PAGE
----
Haven, the first book in the Apocalypse Chronicles...
On an ordinary day in early September, Kennedy Shaw leaves for school unaware that within a few minutes the world she knows will be gone - succumbed to an outbreak of epidemic proportions. After finding a safe haven inside the security of her enclosed high school, she learns that four others have survived, one being a bold, mysterious transfer student from Texas whose unruffled demeanor harbors more than a cool interest in her. As they struggle to survive the dead fighting their way inside, will Kennedy discover there is more to life than survival? And will she and the others find a way to live in this terrifying new world?
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About the Author:
Laury Falter is the author of the bestselling Guardian Trilogy. She writes young adult paranormal romances and urban fantasy when she's not taking her stray dogs for a walk or enjoying a date night with her husband.
Laury has released two series, the Guardian Trilogy and the Residue Series (a spinoff of the Guardian Trilogy books), and is currently releasing her third series, the Apocalypse Chronicles.
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"I'm different, Kennedy." Those words seemed to sting as they left his beautiful lips.
"We're all different, Harrison. I have steel throwing stars in my pocket, and I know how to use them. Do you know any other eighteen-year-olds who do that? You asked that same question this morning, remember? Not one. Not a single one." I paused to meet his stare directly, ensuring my last point was heard. "I don't think you're any more different than the rest of us."
He laughed under his breath. "You don't now, but you will eventually."
In a way that made me think he was trying to prove his point, he opened the refrigerator door wide, so that I could clearly see inside. It was stocked, but not with fruit, vegetables, and Yoo-Hoo drinks. Bags of raw meat were crammed into every shelf and drawer available. That was it, just bags of raw meat. He began shoving as many of them as he could fit into his duffel bag, stuffing it so tightly it couldn't zip closed. When he straightened up and turned, he discovered that I hadn't moved.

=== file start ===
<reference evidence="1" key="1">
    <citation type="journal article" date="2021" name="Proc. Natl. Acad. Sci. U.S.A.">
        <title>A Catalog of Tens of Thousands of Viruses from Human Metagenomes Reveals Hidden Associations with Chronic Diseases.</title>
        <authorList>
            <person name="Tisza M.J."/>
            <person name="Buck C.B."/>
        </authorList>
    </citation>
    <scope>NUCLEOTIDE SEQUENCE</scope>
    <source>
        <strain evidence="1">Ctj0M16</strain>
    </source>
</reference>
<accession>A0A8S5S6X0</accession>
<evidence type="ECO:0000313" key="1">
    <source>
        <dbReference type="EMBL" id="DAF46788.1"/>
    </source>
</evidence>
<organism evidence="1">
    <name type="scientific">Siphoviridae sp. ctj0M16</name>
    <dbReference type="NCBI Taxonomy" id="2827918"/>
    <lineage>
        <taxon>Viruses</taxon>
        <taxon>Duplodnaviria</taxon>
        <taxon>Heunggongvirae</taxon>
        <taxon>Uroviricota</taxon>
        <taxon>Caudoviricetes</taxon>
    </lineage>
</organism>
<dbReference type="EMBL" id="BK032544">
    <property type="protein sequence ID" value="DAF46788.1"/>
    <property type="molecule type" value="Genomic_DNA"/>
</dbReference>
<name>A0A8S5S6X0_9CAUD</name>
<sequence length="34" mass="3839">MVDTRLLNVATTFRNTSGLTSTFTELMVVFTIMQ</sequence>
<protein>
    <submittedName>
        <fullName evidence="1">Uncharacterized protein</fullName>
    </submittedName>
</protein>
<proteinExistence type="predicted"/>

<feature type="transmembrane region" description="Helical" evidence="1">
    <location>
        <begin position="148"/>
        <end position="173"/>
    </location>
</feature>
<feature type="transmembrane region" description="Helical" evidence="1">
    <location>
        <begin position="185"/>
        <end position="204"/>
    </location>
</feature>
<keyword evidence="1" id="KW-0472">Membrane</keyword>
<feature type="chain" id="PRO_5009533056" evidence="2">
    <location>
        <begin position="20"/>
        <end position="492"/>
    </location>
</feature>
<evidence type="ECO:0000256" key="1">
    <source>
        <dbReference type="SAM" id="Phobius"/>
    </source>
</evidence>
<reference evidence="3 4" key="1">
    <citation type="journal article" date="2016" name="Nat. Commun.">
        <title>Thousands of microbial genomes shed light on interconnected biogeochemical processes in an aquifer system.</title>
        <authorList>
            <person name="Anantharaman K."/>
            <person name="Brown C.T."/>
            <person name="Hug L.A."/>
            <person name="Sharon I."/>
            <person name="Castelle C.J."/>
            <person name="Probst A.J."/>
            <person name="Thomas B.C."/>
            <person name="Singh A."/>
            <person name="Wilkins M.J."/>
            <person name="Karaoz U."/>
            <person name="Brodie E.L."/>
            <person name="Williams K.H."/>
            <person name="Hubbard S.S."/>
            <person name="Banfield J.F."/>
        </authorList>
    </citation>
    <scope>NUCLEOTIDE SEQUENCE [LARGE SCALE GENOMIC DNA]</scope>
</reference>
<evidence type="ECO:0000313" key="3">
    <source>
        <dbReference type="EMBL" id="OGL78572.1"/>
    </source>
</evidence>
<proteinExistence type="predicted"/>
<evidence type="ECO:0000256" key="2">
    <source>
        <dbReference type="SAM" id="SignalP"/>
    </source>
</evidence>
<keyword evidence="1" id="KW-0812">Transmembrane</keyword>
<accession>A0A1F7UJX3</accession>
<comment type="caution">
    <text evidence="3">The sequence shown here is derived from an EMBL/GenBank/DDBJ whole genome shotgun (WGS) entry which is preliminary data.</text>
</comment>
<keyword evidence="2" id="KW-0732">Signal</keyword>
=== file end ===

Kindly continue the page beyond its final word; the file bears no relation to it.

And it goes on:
"You underestimate me," I said.
He seemed surprised that I wasn't bowled over by his brazen display of how odd he was. "Why are you so determined to like me?" he countered.
"Why are you so determined to push me away?"
"Like you do with others?" he retorted, striking at the one thing he knew I couldn't deny.
My only response was to press my lips together as the uncomfortable silence stretched between us.
Obviously, he'd seen me sitting alone in the library during lunch and he knew that I was short on friends. I was also pretty sure he'd heard my story through one of the many strings of gossip that seemed to surround me. He laughed under his breath again, this time with thick sarcasm. "We are similar, Kennedy. We keep to ourselves, preserving that preciously safe space around us, denying others entry. We make it painful for others so they won't think about invading it. We make ourselves invisible or unreceptive so they won't consider trying. I've watched you do it for a year. But we do this for different reasons. You do it so that others can't hurt you. I do it so that I can't hurt others." He slung the duffel bag over his shoulder effortlessly despite the weight it held.
"So that's it?" I said, causing him to halt. He kept his back to me as I asked, "That's why you never asked me out, why you're being…reticent now? You think you can hurt me."
His shoulders lifted as he drew in a deep breath. "Kennedy," he exhaled wearily, "it's the only reason that could keep me from you."